GILLS PTE wins BV air lubrication system approval
Singapore-based company GILLS PTE has secured Approval in Principle (AiP) for its GILLS Air Lubrication System from the classification society Bureau Veritas.
The company has developed a gas-injected liquid lubrication system (GILLS) to drive energy efficiency and reduce fuel consumption in the shipping industry. As disclosed, the fuel savings achieved by the system reach approximately 10 percent.
“The GILLS systems have been installed on an existing vessel for a number of years now and the vessel owners are confident that the fuel savings are approximately 10%,” David Barrow, SE Asia Zone Vice-President for Bureau Veritas, said.
Their air lubrication system deploys NACA profiles to create self-generating microbubbles of air for ‘turbulent modulation’ which has a ‘hull-tightening’ effect. The air release units reduce the frictional resistance between the ship’s hull and the water, improving the overall ship efficiency and decreasing the fuel consumption.
The GILLS system can be built into new ships or retrofitted on the existing ones.
“The GILLS Air Lubrication System is a nature based innovative technology that not only uses the micro bubbles to reduce the drag, emissions, fuel and biofouling, but it also utilizes the ship speed to generate a negative pressure and minimizes the required external compressor power,” Peter Kneipp, Managing Director of GILLS PTE LTD, said.
Different factors and forces of GILLS hull tightening effect technology are acting on the microbubbles generated by a GILLS vortex generator installed at the bow of the ship, with the following features:
- A ship’s forward movement
- Creation of microbubbles by negative pressure and Kelvin Helmholtz Instability (KHI) exiting the vortex generator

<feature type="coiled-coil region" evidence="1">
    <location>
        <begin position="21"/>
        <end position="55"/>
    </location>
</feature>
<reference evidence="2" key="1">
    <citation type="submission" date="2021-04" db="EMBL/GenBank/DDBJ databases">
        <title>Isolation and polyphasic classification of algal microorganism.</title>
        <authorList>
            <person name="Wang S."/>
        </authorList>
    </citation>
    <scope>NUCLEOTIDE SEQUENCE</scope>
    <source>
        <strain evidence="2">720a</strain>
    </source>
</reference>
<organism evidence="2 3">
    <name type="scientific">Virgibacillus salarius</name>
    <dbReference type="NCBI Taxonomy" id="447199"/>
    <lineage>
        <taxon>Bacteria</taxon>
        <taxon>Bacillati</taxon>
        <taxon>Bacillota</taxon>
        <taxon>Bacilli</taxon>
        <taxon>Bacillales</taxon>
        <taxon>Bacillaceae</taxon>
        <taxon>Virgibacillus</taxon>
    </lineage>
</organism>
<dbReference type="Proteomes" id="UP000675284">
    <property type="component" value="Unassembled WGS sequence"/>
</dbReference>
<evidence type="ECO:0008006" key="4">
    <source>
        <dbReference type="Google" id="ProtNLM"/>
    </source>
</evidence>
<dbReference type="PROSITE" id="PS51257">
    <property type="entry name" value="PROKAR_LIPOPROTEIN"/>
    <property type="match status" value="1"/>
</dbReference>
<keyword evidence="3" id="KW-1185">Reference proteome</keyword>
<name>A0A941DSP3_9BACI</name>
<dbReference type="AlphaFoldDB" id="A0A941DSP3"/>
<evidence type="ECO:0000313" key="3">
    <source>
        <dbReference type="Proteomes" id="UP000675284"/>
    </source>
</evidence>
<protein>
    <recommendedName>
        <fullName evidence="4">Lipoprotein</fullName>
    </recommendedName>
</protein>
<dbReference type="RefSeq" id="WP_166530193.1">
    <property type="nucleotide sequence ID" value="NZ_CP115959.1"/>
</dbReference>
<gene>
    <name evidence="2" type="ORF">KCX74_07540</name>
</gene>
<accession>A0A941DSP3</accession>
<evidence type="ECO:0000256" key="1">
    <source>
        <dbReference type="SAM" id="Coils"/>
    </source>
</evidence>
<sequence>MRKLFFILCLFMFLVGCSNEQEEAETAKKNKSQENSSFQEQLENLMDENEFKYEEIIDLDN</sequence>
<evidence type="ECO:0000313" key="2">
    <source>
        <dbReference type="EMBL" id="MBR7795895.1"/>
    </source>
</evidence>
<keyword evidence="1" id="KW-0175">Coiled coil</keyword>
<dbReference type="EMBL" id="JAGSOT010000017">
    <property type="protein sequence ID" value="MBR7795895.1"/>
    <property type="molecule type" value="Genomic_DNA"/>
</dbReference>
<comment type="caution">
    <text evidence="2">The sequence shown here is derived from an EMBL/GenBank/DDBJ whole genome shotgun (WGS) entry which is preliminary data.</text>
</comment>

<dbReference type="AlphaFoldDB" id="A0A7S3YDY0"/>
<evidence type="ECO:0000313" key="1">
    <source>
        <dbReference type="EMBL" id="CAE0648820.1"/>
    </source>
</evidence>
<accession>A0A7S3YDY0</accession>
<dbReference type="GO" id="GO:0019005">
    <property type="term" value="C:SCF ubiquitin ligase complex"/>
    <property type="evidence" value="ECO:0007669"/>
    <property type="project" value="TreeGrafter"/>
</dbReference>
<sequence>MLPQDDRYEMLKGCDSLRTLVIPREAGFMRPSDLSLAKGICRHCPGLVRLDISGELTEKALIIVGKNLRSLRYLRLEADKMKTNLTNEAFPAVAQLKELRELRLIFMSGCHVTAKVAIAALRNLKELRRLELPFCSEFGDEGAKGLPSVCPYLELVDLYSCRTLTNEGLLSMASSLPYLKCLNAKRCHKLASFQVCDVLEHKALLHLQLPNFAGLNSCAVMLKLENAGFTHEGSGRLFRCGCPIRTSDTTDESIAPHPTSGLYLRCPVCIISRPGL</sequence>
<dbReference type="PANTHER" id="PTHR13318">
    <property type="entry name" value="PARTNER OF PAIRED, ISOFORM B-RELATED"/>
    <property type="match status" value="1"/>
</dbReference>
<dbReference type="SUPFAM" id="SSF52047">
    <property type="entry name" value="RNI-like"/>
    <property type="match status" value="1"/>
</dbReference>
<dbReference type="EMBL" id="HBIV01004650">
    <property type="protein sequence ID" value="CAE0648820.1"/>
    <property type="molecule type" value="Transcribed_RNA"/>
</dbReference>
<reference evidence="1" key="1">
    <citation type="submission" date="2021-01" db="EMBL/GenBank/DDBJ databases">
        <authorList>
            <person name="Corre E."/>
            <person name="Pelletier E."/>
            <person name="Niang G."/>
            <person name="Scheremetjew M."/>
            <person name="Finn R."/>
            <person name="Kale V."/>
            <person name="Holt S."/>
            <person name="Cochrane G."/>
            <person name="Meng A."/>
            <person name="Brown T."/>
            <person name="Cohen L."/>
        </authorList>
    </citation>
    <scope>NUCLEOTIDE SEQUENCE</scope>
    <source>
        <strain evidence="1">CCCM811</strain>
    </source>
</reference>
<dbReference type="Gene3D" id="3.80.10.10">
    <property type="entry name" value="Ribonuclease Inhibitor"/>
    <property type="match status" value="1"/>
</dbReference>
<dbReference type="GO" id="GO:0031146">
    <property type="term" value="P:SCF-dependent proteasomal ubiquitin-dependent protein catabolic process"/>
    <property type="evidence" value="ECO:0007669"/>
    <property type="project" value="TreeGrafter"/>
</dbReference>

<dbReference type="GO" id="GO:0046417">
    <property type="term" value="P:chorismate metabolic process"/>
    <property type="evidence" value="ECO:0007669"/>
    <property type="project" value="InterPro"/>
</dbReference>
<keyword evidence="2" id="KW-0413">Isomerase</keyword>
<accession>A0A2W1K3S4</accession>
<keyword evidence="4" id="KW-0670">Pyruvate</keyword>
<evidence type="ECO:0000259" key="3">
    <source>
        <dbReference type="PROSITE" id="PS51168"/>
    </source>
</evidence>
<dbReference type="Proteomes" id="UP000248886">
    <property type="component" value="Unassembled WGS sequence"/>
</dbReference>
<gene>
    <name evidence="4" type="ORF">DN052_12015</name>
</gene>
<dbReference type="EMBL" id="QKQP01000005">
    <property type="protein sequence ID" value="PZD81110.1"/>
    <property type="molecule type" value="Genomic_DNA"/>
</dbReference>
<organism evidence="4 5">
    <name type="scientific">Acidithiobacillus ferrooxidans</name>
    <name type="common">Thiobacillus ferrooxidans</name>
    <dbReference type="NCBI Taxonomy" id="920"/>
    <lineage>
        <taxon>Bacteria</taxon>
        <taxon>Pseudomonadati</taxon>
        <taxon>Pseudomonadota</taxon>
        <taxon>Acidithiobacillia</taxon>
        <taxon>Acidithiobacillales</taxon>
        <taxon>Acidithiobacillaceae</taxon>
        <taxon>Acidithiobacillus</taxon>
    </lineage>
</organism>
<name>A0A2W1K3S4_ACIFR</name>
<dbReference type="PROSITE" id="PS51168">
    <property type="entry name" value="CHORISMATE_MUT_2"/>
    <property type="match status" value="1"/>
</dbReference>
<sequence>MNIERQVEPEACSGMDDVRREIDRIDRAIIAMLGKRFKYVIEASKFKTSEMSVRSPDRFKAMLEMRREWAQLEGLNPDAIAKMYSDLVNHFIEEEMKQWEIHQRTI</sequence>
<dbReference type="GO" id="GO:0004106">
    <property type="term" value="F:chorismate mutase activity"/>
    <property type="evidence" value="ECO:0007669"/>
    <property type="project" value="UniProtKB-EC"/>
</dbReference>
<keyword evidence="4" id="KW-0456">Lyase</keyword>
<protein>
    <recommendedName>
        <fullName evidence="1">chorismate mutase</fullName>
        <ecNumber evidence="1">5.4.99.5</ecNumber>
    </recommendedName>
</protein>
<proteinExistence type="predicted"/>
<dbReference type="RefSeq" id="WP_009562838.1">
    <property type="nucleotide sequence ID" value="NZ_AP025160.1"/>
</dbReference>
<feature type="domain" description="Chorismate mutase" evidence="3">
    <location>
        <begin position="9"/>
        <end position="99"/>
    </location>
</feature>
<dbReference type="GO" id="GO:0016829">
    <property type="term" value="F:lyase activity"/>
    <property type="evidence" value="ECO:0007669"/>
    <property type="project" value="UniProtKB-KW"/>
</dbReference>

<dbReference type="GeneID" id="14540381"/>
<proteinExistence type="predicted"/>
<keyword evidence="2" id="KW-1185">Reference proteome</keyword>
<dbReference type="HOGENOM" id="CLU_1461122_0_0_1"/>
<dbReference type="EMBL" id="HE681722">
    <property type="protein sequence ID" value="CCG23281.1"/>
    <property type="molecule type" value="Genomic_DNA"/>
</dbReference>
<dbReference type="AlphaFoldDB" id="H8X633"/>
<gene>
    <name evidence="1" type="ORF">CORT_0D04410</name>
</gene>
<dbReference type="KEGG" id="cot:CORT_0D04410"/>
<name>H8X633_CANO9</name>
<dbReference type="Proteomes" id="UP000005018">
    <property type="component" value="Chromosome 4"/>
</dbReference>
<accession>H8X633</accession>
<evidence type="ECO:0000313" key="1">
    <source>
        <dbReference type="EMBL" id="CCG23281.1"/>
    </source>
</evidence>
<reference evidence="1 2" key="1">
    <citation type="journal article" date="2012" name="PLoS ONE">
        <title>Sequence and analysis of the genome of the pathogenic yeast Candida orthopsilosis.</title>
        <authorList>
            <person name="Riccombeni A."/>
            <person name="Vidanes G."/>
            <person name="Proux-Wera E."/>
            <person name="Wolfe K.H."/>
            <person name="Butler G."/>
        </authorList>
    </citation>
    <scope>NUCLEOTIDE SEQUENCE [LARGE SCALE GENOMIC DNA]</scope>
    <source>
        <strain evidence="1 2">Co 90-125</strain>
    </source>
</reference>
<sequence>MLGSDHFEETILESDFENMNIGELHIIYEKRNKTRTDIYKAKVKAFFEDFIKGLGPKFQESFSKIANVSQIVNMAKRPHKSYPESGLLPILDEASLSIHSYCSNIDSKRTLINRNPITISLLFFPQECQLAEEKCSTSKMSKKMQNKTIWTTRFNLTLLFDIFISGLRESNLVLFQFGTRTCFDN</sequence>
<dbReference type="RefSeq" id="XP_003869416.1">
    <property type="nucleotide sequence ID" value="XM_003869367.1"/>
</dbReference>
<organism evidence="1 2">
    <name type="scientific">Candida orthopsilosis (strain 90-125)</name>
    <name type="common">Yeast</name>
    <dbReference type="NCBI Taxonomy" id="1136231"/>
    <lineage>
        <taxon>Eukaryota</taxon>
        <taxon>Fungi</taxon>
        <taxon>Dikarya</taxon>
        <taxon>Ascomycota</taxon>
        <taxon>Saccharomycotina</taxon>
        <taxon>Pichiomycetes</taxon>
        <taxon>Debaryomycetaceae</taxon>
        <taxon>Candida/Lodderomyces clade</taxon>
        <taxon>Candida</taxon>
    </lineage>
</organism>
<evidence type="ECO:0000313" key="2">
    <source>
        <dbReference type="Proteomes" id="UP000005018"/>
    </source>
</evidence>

- The random shape of microbubbles with turbulence, eddies and vortices, from KHI
- Buoyancy acting on the micro bubbles inducing an upward force
- Shape of the hull.
By reducing the fuel burn, this type of system can contribute to lowering emissions in the shipping sector and help achieve the International Maritime Organisation’s (IMO) goal of reducing emissions by at least 50 percent by 2050.
Further on, the company’s system improvements are in line with the IMO’s EEDI/EEXI energy efficiency targets.
To remind, in November 2020, IMO approved amendments to MARPOL Annex VI, introducing an Energy Efficiency Design Index for existing ships (EEXI).
This means that Energy Efficiency Design Index (EEDI) limits would be implemented to existing ships and a rating mechanism to mandate improvements to the operational carbon efficiency of ships.
Subject to adoption at MEPC 76 in June 2021, the requirements will enter into force in 2023. The EEXI will be applicable for all vessels above 400 GT falling under MARPOL Annex VI.
“The collaboration with GILLS is timely as the industry seeks performance improvements in line with the EEXI energy efficiency targets. Pressure is building to find cost-effective solutions that work and can be financed,” Barrow added.
“We are greatly confident that GILLS will be a valuable contributor for practically every ship type to improve the EEDI /EEXI IMO Index,” Kneipp noted.
The AiP covers the design of the system and installation onboard vessels as reviewed against the Bureau Veritas Rules for Steel Ships NR 467 (as updated in January 2021).
Barrow added that the next step will be a full-scale measurement and a validation exercise led by Bureau Veritas Solutions (BVS) to identify confirmed performance.
“BVS, our consultancy arm, is also working with GILLS to assess the potential of access to Singapore ‘Green Funds’ to provide financial support to owners considering using such energy-saving systems,” he concluded.